This place gets major brownie points on my list because it’s so close to Austin, has great trails, and after your work out on the trails you can go to nearby Bluebonnet Cafe in Marble Falls and eat a delicious lunch and pie! And who doesn’t love that?

Other perks: If you’re wanting to train for an actual climb in the mountains out west (like Colorado) then this is a place you can go for some challenging terrain. A few of the trails go straight uphill!  But, there are PLENTY of flat trails with good views that a kiddo can do too.

Bring a swimsuit if you want to take a dip in the crystal clear creek that flows through it. The wildflowers in this area are pretty spectacular! Only negative: no pets. BOO.

4. Pedernales Falls State Park

This park is great because of the privacy of the campsites, cleanliness of the bathrooms, and drama of the landscape. Probably the easiest camping trip you can do in the Hill Country–all the sites are drive up and spacious, the bathrooms are nearby, and the most scenic part (the falls) are only a short walk.

3. Inks Lake State Park

The reason this park makes my list is the unique pink granite you’ll find everywhere, and the great views on so many of the trails. I don’t like slogging through a forest with no reward at the end, and at Inks Lake you don’t have to worry about that! Especially not when the bluebonnets are out, omg–it is simply beautiful to see bluebonnets against the pink granite. The trails wind around the lake’s edge and up over hills and around boulders, so you never get bored looking at the same scenery along the trail. While the campsites don’t offer much privacy, they are shaded by big oaks and located beside the lake.

2. Enchanted Rock State Natural Area

Ok, so this may be one of Texas’ most popular parks BUT it is for such good reason! I love it. Here’s why. A) the view from the top is amazing, B) the workout climbing to the top is exhilarating (short, but great), C) the campsites are private and secluded from the main road, (with the exception of a few), D) the trails all have interesting scenery (even the ones other than Summit trail) and finally E) (yes there is an E) there is so much to do in the surrounding area and nearby B&B’s if camping isn’t your thing! (Think shopping in Fredericksburg, visiting LBJ State Park, checking out charming Johnson City, etc etc.)

1. Lost Maples State Natural Area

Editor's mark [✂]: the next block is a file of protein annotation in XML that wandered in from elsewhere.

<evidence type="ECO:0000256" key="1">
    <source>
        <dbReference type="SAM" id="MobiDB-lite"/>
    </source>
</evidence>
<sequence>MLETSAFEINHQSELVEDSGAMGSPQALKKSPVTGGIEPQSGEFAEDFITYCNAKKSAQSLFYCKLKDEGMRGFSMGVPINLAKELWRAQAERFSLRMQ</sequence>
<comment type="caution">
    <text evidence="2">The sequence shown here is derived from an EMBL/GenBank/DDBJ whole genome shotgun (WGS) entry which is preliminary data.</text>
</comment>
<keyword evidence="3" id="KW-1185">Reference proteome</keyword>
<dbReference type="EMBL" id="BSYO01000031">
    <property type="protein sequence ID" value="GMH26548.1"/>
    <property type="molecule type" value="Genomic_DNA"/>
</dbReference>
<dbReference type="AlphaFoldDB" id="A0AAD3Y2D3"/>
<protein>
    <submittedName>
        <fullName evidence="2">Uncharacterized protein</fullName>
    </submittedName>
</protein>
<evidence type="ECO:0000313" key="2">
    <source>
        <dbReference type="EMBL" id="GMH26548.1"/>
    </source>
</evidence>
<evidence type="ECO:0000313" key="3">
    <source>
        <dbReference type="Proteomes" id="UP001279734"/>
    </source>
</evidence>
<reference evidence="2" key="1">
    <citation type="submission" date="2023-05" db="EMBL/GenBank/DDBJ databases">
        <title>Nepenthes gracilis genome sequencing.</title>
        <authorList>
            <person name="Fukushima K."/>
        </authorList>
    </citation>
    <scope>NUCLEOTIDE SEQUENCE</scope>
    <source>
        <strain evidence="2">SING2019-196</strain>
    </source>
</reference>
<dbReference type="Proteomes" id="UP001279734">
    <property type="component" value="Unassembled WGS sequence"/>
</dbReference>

Finally, the very tippy top on my list, Lost Maples State Natural Area. I have a soft spot for this place. It is exquisite, a real reason to have pride in our state, and if you ever get to go you will see why. The views are the most dramatic, its trails the most entertaining, and of course, its fall colors the BEST in Texas. The surrounding countryside, which you should take a drive one afternoon to see, is awesome. Warning: you must reserve your campsite early.

The hilltop trails hug the edge of a cliff so you are treated to this panorama nearly the entire time:

And there are charming smaller, easier trails on the “ground floor” for little ones:

The drive there is spectacular:

Random rock formations shaped like a monkey:

And of course, fall leaves:

Honorable Mention

Pace Bend Park, a Travis County Park on the banks of Lake Travis, gets honorable mention. I like their camping area for its spaciousness and last minute availability, love its proximity to Austin, and enjoyed the trails which hug the edge of the lake.

So like I said–you can’t go wrong with a park in the Texas Hill Country, it is one of the most beautiful parts of our state and we are so lucky to have these green spaces! Pack up the family–even if just for a day trip–and go check them out.

God bless Texas!

Indian Lodge: a Must See in West Texas

Have you ever been to Indian Lodge? It is a charming, historic, and scenic lodge set amid the arid mountains of West Texas. A must-see on your next trip to this part of the state!

It even has a pool!

Indian Lodge has 39 guest rooms, but even if you don’t get a reservation (they book far in advance) you are welcome to check out the property.

Built by the Civilian Conservation Corps as part of President Roosevelt’s New Deal, it is steeped in history. Everything is handmade, from the chairs and tables to the mirror frames and bedside lamps.